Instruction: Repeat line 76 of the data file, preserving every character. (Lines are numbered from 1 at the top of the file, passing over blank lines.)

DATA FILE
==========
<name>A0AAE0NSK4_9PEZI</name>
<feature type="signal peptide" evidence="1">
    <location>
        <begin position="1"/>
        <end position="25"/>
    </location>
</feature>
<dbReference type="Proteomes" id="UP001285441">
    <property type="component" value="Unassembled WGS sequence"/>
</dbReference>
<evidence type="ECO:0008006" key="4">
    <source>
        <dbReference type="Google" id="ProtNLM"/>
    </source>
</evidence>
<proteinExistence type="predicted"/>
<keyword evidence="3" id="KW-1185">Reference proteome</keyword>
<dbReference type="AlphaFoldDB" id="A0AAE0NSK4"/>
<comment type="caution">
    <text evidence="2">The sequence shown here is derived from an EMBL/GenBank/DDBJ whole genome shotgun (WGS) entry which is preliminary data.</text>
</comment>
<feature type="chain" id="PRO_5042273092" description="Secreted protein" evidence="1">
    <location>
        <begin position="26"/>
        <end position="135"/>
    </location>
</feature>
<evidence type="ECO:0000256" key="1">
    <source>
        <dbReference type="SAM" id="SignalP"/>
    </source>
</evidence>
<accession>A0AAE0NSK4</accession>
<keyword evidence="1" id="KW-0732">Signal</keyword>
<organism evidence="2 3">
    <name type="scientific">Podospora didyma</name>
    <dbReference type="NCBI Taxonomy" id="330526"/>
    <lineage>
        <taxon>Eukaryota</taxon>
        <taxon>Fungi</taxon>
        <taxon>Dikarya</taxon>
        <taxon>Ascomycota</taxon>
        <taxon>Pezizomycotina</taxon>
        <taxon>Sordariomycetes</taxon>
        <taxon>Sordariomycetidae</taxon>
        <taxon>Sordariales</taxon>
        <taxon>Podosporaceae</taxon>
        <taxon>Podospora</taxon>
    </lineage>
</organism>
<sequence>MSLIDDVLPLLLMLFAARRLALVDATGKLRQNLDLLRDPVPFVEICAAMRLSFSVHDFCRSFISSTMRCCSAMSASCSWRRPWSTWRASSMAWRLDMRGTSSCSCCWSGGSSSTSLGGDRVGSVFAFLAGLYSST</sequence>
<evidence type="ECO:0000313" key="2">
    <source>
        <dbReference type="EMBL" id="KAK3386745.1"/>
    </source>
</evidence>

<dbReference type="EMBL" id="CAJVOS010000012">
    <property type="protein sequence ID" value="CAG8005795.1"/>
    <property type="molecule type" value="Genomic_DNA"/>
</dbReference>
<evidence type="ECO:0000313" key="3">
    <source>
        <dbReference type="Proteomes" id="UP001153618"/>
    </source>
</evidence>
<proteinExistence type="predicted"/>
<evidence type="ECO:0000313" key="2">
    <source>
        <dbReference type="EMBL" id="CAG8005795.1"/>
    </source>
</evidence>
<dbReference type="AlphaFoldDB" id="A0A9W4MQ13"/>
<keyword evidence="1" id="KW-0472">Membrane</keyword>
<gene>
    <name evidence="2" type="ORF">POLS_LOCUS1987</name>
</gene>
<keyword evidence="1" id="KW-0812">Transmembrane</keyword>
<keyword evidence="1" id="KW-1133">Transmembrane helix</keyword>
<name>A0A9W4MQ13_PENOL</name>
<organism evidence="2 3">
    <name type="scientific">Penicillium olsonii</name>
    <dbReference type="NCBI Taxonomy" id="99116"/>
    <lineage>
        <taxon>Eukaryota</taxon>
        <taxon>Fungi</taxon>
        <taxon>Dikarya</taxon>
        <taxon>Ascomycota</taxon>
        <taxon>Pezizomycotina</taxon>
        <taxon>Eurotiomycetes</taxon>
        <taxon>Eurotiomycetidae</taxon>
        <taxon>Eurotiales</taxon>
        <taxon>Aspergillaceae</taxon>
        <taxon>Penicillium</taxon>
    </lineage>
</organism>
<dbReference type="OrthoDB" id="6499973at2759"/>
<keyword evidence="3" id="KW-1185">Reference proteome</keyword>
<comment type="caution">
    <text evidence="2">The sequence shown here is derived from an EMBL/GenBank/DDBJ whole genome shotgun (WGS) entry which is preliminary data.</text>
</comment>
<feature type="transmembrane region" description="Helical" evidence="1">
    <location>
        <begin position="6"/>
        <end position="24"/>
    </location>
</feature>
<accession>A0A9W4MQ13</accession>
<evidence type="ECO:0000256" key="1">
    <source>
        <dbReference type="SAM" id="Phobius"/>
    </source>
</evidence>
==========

</gene>